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Posts for tag: Broken Bone

By Family Foot & Ankle Care PC
January 18, 2021
Category: Foot Conditions
Tags: Broken Bone   Sprain   Fractured Foot  
Did I Break My FootWhether you took a bad tumble or your child had a rough collision while playing sports, it’s important that you do not just recognize the signs of a broken foot but that you also seek immediate medical attention. Of course, we know that it isn’t always easy to differentiate a break from a sprain. Here are some signs that your foot is broken and need to be seen by a qualified podiatrist,
  • Pain that occurs immediately after an injury or accident
  • Pain that is directly above a bone
  • Pain that is worse with movement
  • Bruising and severe swelling
  • A cracking sound at the moment of injury
  • A visible deformity or bump
  • Can’t put weight on the injured foot
If you or your child is experiencing symptoms of a fractured foot or ankle they must turn to a podiatrist for care. We can diagnose, set, and treat all types of fractures; however, if the bone is dislocated or looks severely broken (a visible bump or deformity appears on the foot) it’s a good idea to head to your local ER.
 
How can I tell the difference between a break and a sprain?

The symptoms of a sprain are far less severe. You can often put weight on the injured foot with a sprain; however, you may notice some slight pain and stiffness. You may also have heard a popping sound at the moment of the injury with a sprain, while a broken bone often produces a cracking sound. The pain associated with a sprain will also be above soft tissue rather than bone. A podiatrist will perform an X-ray to be able to determine if you are dealing with a break or a sprain.
 
How is a broken bone in the foot treated?

Rest is key to allowing an injury, particularly a fracture, to heal properly. Along with rest, your doctor may also recommend either an over-the-counter or prescription-strength pain reliever, depending on the severity of your fracture. Those with more moderate to severe fractures may require a special boot, brace, or splint. Those with more severe fractures may need to wear a cast and use crutches, so they can avoid putting any weight on the foot.
 
If you are on the fence about whether or not to see a podiatrist about your injury, why not simply give us a call? We can discuss your symptoms on the phone to determine whether we can take a wait-and-see approach or whether you need to come in right away for care.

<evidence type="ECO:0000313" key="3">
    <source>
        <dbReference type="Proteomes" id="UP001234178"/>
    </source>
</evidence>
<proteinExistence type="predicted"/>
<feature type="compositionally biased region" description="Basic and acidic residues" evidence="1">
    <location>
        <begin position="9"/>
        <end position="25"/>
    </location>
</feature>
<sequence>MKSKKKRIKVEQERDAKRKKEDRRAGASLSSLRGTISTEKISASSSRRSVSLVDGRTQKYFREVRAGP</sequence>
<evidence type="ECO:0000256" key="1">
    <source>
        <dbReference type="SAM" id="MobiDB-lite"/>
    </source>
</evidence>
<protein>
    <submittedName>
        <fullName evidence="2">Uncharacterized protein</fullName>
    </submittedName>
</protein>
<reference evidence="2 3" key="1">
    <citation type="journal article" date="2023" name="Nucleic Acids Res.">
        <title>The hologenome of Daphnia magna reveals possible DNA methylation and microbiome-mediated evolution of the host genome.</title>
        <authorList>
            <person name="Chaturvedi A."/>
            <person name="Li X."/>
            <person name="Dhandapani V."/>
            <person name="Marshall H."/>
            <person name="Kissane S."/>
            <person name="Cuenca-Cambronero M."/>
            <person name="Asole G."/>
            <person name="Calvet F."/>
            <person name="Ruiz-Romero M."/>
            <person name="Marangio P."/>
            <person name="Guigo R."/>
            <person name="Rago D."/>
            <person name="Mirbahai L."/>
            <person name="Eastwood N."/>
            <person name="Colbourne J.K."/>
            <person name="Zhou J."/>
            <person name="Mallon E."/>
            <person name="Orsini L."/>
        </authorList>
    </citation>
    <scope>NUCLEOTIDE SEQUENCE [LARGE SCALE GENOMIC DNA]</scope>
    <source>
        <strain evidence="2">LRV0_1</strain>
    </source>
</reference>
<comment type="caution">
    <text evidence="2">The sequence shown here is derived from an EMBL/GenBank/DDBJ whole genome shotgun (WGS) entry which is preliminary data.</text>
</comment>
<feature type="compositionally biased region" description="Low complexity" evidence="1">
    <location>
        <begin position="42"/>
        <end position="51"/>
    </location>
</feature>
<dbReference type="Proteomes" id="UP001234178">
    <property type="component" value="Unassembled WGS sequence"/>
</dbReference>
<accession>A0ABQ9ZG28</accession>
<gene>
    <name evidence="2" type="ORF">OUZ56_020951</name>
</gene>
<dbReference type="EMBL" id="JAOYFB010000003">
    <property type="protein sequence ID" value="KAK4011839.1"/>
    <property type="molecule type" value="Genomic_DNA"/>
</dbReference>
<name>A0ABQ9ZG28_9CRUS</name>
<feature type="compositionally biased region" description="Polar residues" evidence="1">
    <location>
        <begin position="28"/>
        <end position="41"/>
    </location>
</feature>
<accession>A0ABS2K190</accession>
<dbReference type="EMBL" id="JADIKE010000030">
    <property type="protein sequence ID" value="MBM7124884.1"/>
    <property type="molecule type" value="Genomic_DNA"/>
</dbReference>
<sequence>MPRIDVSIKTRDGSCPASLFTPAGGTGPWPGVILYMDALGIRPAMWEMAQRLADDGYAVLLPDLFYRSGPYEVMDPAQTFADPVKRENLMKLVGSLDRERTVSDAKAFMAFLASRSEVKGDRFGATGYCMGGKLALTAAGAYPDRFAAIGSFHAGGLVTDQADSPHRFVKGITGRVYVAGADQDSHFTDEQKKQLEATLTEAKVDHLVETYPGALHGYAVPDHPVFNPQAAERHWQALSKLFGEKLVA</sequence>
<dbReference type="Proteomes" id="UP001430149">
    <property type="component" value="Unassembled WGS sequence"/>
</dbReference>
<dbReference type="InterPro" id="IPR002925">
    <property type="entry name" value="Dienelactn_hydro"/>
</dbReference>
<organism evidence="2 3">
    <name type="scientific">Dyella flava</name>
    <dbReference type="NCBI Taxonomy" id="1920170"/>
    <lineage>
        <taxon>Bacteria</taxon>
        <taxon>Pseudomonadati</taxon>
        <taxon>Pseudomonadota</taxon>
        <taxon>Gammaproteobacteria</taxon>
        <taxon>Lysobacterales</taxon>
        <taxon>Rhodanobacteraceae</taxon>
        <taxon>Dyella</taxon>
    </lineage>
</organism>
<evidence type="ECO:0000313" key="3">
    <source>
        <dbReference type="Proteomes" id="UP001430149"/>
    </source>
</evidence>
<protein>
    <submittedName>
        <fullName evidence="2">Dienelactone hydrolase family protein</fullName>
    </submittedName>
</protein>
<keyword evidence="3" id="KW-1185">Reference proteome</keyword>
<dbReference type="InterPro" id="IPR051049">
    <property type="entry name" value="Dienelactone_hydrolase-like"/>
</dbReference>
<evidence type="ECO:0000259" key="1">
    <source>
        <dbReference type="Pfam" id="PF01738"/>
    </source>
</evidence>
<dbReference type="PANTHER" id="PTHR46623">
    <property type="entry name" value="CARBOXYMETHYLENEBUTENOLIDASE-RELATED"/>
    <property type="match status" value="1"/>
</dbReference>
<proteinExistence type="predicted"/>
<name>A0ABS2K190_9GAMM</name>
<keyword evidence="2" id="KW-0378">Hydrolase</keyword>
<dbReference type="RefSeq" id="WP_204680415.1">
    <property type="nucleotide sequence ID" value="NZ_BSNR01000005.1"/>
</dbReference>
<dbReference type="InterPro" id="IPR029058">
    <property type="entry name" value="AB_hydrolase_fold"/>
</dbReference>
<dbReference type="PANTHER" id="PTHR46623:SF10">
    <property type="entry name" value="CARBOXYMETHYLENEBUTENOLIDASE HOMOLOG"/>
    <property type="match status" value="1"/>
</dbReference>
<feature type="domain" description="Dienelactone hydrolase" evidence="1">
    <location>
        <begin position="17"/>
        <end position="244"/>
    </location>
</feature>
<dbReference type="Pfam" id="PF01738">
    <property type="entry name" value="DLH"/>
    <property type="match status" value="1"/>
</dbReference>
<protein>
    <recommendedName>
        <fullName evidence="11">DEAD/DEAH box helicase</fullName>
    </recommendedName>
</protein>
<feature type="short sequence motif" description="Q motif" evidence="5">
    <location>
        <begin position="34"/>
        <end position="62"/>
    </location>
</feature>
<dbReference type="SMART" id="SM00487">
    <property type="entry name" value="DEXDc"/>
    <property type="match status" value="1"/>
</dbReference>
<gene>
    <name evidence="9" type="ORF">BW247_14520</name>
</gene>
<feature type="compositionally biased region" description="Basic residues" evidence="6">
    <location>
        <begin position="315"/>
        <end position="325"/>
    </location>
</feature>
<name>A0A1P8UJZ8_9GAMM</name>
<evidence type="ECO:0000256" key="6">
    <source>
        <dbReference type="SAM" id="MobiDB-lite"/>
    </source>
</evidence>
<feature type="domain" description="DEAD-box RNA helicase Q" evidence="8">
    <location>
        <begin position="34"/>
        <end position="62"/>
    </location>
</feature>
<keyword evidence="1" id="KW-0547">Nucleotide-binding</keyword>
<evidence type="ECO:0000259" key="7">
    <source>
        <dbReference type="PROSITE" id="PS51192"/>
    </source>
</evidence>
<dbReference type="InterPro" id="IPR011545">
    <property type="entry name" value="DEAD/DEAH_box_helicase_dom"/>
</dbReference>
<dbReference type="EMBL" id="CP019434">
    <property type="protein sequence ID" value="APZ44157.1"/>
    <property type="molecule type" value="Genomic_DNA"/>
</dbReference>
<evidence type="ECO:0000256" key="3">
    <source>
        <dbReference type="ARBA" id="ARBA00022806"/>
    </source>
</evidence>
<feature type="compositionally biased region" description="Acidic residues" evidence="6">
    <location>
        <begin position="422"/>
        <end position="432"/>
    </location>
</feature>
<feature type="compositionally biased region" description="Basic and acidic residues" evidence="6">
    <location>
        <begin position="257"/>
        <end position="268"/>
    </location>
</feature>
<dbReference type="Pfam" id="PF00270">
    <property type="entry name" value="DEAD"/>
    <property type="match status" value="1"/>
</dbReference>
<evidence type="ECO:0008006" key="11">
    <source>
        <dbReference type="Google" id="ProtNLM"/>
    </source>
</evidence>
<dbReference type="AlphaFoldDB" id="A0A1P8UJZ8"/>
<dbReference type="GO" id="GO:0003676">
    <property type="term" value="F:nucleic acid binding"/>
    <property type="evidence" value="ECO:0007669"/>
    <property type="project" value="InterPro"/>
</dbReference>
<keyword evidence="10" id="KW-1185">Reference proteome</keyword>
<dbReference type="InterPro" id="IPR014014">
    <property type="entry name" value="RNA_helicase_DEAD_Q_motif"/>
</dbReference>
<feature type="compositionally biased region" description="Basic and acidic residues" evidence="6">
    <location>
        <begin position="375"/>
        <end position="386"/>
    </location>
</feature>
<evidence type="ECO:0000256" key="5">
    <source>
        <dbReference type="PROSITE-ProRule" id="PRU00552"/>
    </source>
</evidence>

By Family Foot & Ankle Care, PC
April 26, 2017
Category: Foot Care
Tags: Broken Bone   Foot Cast  

Learn how to properly care for your foot cast to promote faster healing.

If you’ve broken a bone in your foot, then chances are pretty good that your podiatrist has told you that you have to wear a cast to protect and support it until the break heals.

However, there are certain things you need to do to properly care for your foot cast, so it can be most effective in helping your injury heal. It’s important to understand the basic elements that go into caring for your cast, so you are back to your old self in no time.

Handling Foot Swelling

Sometimes your foot may swell while it’s in the case, making the cast feel uncomfortable and restrictive. Here are some ways to reduce your foot swelling, so you cast doesn’t feel so unpleasant:

  • Elevate your foot above your heart for the first three days after your cast has been put on. If you can, also try to sleep with your foot propped up on a pillow.
  • Wiggle and move your toes around to keep blood flow circulating throughout your injured foot.
  • You can also apply an ice pack, covered with a towel, around your cast for the first two to three days after getting your cast. Ice the cast for about 20 minutes every couple of hours throughout the day.

Handling an Itchy Cast

Sometimes the skin underneath the cast can get a bit itchy, which is enough to drive anyone a little mad. Here are some ways to relieve that itch without damaging your cast:

  • Turn your hair dryer on cool and target under your cast to reach the itchy spots
  • Apply a towel­wrapped ice pack to the cast where the itchy area is
  • Consider taking an over­the­counter antihistamine to help relieve itching

Whatever you do, do not try to place utensils or objects under your cast to scratch your skin, as this could cause an open wound and potential infection.

Keeping Your Cast Dry

Most of the time, your podiatrist will recommend that you avoid getting your cast wet. If your cast is made from plaster then you will need to keep it dry at all times. Apply a plastic bag or waterproof wrapping over your cast when bathing or showering.

If you have a fiberglass cast, however, it’s typically okay if it does get wet. This is because the cast is usually lined with a water­repellent layer; however, find out from your podiatrist whether or not your fiberglass cast can be wet. Anytime your fiberglass cast gets wet, just let it air dry.

If you have any questions about your foot cast, call your podiatrist today!